Aspen to Host Community Engagement to Consider Public Art Program | Culture & Leisure

A public arts commission could be on the horizon for Aspen, following promises from city officials that talks will soon begin about a community conversation about what such a program might look like.

Members of the public have made public comment appearances at several regular Aspen City Council meetings in recent weeks to ask the council to consider forming a public arts commission. While Aspen has no shortage of arts festivities and organizations, the city does not currently sponsor any public art exhibits. Some community members are pushing for this to change.

“With the passage of the code amendment to Ordinance No. 19 to permit the use of the [Real Estate Transfer Tax] in support of the cultural, visual and performing arts, including support for the Aspen Red Brick Center for the Arts, Aspen has a new opportunity to make a significant investment in the Aspen Idea to nurture the whole person, by encouraging the exploration of arts, music, ideas and nature,” said Breeze Richardson, executive director of Aspen Public Radio, during a public comment on Tuesday.

She added that more than 30% of respondents to a recent community survey published by APR said they wanted more arts-dedicated coverage. Richardson’s comments were followed by further encouragement from Aspenite Sarah Pletts, who spoke at several recent council meetings, to invest RETT funds in a public arts commission.

“There is a lot of talk about letting the spirit of our city darken,” she said Tuesday. “But funding artists… it is fair to ask that a third of RETT funds go to the arts, visual arts and cultural performing arts.”

Following public comments, Mayor Torre said council would follow the topic of an arts commission during budget discussions over the next two weeks. The budget discussion will hopefully lead to a community engagement process that could begin as early as January and last six to eight months. City Manager Sara Ott added that staff will be coming back to council to request funding for a community conversation that should help lead to next steps and identify community priorities.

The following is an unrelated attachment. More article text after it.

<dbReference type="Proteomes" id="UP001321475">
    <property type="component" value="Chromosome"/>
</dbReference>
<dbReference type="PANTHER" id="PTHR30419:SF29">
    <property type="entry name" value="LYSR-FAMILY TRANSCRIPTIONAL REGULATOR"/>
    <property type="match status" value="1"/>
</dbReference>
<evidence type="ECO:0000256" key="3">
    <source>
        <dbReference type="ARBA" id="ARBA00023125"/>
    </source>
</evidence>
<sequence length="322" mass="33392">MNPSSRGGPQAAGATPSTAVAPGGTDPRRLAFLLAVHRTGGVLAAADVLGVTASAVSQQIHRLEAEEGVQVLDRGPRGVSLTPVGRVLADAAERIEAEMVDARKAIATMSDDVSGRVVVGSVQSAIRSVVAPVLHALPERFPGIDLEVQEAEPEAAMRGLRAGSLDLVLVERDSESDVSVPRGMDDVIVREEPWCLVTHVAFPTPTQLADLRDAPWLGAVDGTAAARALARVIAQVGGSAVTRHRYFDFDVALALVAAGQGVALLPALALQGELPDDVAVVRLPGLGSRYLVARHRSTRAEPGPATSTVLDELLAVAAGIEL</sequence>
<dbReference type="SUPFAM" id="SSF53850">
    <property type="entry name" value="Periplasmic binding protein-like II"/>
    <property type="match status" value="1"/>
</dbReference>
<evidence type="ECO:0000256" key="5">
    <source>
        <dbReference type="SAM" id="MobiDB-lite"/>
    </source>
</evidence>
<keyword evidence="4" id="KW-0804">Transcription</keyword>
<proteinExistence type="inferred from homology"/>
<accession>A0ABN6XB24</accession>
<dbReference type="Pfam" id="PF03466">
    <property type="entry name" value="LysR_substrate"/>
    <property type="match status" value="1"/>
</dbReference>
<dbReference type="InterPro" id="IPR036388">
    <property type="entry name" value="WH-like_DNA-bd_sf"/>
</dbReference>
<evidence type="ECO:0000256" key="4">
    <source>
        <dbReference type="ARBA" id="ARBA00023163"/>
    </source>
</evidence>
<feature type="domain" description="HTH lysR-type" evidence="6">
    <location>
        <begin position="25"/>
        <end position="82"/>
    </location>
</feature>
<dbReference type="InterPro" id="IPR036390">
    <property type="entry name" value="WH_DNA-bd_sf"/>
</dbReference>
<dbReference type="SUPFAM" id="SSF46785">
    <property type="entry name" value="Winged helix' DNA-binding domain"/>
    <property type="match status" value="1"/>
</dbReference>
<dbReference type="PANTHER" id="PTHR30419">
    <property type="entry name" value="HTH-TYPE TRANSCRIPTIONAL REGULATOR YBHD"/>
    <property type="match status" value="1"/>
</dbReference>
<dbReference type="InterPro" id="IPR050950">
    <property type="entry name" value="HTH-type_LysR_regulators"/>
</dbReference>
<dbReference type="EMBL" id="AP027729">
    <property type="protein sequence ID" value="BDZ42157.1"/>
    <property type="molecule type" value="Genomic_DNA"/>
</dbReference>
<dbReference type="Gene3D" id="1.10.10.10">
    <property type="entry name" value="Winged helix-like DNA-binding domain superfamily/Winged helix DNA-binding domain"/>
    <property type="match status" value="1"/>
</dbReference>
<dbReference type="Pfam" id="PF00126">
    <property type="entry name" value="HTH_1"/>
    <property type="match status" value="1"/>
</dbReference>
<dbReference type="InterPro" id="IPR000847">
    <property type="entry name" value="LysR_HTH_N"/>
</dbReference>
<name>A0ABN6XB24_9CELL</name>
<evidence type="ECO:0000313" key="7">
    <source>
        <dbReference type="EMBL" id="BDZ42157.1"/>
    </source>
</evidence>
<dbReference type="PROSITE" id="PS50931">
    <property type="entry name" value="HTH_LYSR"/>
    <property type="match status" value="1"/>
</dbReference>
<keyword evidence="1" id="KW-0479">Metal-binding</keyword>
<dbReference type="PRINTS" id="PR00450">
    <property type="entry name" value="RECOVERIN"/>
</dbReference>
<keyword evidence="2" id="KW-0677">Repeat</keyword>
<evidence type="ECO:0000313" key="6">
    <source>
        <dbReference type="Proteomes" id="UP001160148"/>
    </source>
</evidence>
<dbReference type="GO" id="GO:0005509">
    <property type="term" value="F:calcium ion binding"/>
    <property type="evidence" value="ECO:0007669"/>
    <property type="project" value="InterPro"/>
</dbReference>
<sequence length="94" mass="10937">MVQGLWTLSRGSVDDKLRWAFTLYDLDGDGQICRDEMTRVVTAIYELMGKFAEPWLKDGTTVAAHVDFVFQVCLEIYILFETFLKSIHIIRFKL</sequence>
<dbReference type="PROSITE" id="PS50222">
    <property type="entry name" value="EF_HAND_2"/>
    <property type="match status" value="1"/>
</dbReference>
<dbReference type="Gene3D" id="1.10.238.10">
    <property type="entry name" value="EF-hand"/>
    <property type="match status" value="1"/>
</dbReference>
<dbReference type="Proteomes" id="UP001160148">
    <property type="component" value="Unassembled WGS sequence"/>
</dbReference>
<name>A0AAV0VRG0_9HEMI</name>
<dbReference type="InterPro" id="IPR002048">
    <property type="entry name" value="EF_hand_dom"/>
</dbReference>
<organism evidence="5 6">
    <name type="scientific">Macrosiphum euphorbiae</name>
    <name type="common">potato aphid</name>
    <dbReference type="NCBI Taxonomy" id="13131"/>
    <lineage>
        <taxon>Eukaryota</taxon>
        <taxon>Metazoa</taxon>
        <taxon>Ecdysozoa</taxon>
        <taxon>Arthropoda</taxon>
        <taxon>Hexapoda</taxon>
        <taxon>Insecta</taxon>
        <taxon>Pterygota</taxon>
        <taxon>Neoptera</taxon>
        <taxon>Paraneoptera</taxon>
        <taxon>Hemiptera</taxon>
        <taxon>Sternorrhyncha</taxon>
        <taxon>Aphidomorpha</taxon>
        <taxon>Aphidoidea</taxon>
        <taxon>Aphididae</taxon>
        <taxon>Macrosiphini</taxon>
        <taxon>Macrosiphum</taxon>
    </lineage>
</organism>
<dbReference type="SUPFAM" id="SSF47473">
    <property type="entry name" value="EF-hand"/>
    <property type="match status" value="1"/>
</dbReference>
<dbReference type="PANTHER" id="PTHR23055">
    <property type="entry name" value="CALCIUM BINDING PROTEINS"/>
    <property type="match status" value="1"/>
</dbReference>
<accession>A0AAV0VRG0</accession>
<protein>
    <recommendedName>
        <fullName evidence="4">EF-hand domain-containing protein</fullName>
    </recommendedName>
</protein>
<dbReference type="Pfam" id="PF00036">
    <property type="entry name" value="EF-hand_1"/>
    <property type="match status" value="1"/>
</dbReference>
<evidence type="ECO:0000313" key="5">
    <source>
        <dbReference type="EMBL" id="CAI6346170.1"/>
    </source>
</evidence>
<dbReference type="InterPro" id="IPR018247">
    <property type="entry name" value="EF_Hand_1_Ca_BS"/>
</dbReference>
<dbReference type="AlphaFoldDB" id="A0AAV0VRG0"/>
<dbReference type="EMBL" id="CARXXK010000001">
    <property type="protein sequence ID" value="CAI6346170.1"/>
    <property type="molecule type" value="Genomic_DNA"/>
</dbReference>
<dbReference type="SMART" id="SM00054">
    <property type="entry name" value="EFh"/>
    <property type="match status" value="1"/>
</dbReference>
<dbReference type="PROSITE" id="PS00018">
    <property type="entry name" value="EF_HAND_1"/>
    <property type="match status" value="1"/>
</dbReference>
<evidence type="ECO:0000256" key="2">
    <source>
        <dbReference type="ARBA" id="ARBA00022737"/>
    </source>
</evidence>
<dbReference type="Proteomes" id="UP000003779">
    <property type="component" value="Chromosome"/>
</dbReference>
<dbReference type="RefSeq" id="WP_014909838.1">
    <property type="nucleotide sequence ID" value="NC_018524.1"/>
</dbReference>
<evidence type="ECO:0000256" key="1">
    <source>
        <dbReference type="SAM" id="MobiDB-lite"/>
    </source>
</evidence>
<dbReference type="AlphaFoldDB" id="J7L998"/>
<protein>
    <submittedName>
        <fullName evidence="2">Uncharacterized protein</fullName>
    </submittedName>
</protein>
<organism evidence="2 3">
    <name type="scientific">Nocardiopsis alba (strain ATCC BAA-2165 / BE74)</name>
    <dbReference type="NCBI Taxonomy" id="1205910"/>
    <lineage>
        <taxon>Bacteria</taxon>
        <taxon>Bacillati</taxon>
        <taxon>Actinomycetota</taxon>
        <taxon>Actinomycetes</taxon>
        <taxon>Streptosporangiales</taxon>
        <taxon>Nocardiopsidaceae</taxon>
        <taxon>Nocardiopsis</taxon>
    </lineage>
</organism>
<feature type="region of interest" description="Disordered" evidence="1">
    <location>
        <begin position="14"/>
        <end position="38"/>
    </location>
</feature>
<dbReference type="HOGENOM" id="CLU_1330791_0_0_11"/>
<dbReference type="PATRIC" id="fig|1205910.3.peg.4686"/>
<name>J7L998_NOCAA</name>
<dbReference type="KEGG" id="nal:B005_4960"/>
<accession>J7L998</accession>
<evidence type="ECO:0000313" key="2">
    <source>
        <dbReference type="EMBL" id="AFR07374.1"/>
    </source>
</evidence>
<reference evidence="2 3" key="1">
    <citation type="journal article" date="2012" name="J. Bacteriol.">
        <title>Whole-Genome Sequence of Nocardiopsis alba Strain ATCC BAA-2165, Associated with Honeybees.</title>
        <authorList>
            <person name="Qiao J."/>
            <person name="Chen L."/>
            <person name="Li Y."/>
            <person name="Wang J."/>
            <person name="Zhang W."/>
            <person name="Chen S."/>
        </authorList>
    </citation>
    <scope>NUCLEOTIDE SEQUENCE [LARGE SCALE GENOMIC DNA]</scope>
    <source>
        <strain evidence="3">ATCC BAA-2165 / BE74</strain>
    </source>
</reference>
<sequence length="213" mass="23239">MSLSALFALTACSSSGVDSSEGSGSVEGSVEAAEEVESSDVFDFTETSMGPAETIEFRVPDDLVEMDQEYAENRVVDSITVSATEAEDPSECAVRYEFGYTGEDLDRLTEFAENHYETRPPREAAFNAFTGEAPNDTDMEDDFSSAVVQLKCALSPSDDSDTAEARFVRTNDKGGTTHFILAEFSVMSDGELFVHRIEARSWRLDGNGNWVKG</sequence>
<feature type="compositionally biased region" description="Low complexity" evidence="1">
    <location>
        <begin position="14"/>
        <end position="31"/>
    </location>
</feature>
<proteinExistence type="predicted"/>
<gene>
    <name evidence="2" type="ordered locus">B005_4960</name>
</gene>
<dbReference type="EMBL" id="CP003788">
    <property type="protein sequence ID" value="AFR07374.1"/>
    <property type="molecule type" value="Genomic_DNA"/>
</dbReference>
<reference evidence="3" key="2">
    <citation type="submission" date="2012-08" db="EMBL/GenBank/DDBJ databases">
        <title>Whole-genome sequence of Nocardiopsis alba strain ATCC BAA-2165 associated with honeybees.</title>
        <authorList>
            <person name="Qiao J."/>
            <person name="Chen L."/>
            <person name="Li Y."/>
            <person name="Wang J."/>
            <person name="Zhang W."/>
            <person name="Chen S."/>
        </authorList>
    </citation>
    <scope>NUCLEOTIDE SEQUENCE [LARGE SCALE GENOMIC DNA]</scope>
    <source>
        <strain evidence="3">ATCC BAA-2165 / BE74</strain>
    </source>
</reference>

“It’s going to be a real benefit to our community going forward and we want to make sure we do it right,” Torre said on Friday. “It’s also about connectivity and community engagement, not just about making Aspen prettier – because quite honestly, you can’t make Aspen prettier. Look at the hills. But it’s really about connectivity and community engagement, and I think that’s an important part of that.

Torre added that he originally favored a more expedited process, but acknowledged that it takes time to build a successful program and do it right.

If the city moves forward with a public arts commission, Aspen will join other towns in the Valley, from Snowmass Village to Glenwood Springs, that have some sort of public art council. The Carbondale Public Arts Commission was established in 1999 and annually presents all forms of public art exhibitions throughout the community. Each June, the commission chooses 15 sculptures to display on Main Street for an annual rotating show. The show brings a variety of works and artists to the city each year and gives artists a place to showcase their creations.

“It’s the only type of exhibit in town that’s active and continually brings in new art, and I think that’s a huge benefit to the town,” said Laurie Lindberg, works liaison city ​​audiences with CPAC. “The goal has always been to try to bring in more local artists and a new variety of artists.”

CPAC is supported by the city’s board of directors and the public works department, which includes a line item for the program in its budget each year. Lindberg said it shows how important art is to city government. She added that CPAC would not be what it is today without the past commissions that laid the groundwork, and that it is important for any community to have a group of dedicated and experienced volunteers to serve on the commission. in order to bring business, marketing and art knowledge to the organization.

“I think it shows that Carbondale is putting an effort into urban areas and that art is an important priority at Carbondale, and to tie into that, it also shows the support of the Carbondale Board of Directors. Without their support, this wouldn’t be the program it is,” Lindberg said. “It’s constant financial support, and it’s also supported by public works, which is really cool for artists because they don’t always get that in the communities, so they like to come back and have fun. in Carbondale.”

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